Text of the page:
Negative Impacts of Looser Regulation for APS

By Alexandre DuBroy

Arizona power companies are reportedly spurning customers with new policies. APS, or Arizona Public Service, is a power company that has held a monopoly on power for northern, and parts of southern, Arizona since 1884. APS is currently owned by Pinnacle West Capital Company, which is publically traded on the New York Stock Exchange. It has received extensive criticism in recent years.

 APS is regulated by the Arizona corporation commission, and that is composed of five elected officials. APS has still pressed for and received less regulation, to public dismay. APS has passed rate hikes, and its installation of “Smart Meters” is still highly controversial. APS now plans to charge solar power users more than non-solar users, reportedly because the “eco-friendly solar users are costing APS profits” (AZcentral.com).

APS recently campaigned to the corporation commission to increase rates for solar customers, and reduce or even stop the incentive for giving power back to the grid. The basis is that solar customers aren’t paying their ‘fair’ share for the power they generate. The average solar installation costs about $20,000 USD and takes years to pay off, and solar users are being forced to pay more than non-solar customers for being energy friendly.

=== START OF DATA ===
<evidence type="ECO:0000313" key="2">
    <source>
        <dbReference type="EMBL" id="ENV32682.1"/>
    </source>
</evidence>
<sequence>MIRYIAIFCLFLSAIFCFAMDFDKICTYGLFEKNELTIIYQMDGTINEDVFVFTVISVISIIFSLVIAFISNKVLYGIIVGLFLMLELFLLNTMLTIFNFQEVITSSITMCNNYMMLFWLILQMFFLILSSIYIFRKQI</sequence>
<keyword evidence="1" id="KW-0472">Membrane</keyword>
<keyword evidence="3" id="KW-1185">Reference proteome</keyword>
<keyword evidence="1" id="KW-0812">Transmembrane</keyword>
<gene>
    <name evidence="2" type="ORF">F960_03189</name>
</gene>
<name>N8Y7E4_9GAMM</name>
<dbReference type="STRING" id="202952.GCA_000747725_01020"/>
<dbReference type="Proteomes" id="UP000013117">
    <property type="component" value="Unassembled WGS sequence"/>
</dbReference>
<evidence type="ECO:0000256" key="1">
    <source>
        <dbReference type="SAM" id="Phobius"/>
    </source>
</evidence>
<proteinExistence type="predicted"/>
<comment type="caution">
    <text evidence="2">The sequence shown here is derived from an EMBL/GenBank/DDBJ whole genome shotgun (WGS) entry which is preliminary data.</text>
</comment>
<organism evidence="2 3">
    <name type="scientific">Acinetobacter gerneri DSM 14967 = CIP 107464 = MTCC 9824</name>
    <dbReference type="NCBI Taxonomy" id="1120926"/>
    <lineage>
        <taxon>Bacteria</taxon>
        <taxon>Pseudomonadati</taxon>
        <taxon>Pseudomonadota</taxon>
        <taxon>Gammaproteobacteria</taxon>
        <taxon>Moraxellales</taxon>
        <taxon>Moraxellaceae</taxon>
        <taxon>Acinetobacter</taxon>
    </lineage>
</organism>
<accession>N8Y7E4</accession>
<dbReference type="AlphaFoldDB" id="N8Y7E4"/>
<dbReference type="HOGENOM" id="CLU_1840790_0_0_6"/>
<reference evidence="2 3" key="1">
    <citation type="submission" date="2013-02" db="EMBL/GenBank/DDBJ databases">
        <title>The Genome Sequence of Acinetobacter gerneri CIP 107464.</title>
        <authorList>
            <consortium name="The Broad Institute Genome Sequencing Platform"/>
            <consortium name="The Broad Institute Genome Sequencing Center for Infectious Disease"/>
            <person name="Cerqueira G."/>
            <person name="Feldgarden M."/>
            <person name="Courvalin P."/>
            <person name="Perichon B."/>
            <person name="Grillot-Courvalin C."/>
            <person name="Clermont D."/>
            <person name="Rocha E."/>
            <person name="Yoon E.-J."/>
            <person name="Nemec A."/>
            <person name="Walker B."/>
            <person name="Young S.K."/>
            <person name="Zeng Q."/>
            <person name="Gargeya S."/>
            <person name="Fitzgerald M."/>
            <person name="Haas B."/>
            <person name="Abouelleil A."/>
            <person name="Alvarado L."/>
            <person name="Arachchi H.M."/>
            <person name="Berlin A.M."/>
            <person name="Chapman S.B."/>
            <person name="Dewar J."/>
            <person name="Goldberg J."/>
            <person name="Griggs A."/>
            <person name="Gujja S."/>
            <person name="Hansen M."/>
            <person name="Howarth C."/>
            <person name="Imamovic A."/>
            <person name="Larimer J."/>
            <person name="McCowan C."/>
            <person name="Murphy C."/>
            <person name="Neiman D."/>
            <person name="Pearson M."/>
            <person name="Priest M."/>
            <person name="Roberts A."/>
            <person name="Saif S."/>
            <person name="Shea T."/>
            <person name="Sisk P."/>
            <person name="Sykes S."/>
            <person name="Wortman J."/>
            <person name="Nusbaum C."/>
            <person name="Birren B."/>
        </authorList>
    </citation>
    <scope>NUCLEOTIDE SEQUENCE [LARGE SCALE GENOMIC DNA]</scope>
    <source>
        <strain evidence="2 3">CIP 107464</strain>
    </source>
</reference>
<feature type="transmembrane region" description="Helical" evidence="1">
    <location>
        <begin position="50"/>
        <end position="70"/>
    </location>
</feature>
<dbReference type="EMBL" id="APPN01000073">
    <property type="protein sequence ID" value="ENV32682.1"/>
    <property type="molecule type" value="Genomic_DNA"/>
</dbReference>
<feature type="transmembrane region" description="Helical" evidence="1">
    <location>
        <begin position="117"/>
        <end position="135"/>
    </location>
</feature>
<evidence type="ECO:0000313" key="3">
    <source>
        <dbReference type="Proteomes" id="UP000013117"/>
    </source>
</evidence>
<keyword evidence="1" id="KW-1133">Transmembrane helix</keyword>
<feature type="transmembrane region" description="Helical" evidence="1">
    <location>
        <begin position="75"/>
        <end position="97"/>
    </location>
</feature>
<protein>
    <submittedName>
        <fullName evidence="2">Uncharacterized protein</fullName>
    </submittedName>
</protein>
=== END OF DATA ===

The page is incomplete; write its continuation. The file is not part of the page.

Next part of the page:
A controversial issue regarding APS is their smart meters. Installed in late 2011, APS says that the meters have brought down customers’ bills, since they no longer need to have meter readers come onsite to measure power usage (APSmeters.com), but many customers disagree. The all-digital meters, which wirelessly transmit customers’ power usage, have received criticism.

Smart meters are meters that record power usage through a digital method. They are different than the ‘analogue’ meters that have been used successfully for decades because they do not have moving parts, only software. They also allow the data to be sent in real time to APS through built in wireless radio capabilities.

 APS customer Marc DuBroy has chronicled the increasing costs of the meter. He said, “When the smart meters were installed, we had little warning. One day, we had the analogue meters, next, the smart meters. Our power bill was higher than any year before it by a hundred and fifty dollars, with no change in habits or new appliances. The costs have remained high, with our bills over two hundred dollars. Before the meter, we had bills low as ninety dollars.” He collected data from bills dating back to 2006 and is still tracking the power usage.

Recent rate hikes, including a July measure that added 116 million dollars (Azcentral.com) to APS profits, have increased customers’ bills in addition to previous hikes. APS has received criticism for what many think is its focus on profits, but APS maintains its stance that the hikes are for necessary repairs, servicing, and to offset rising market costs.

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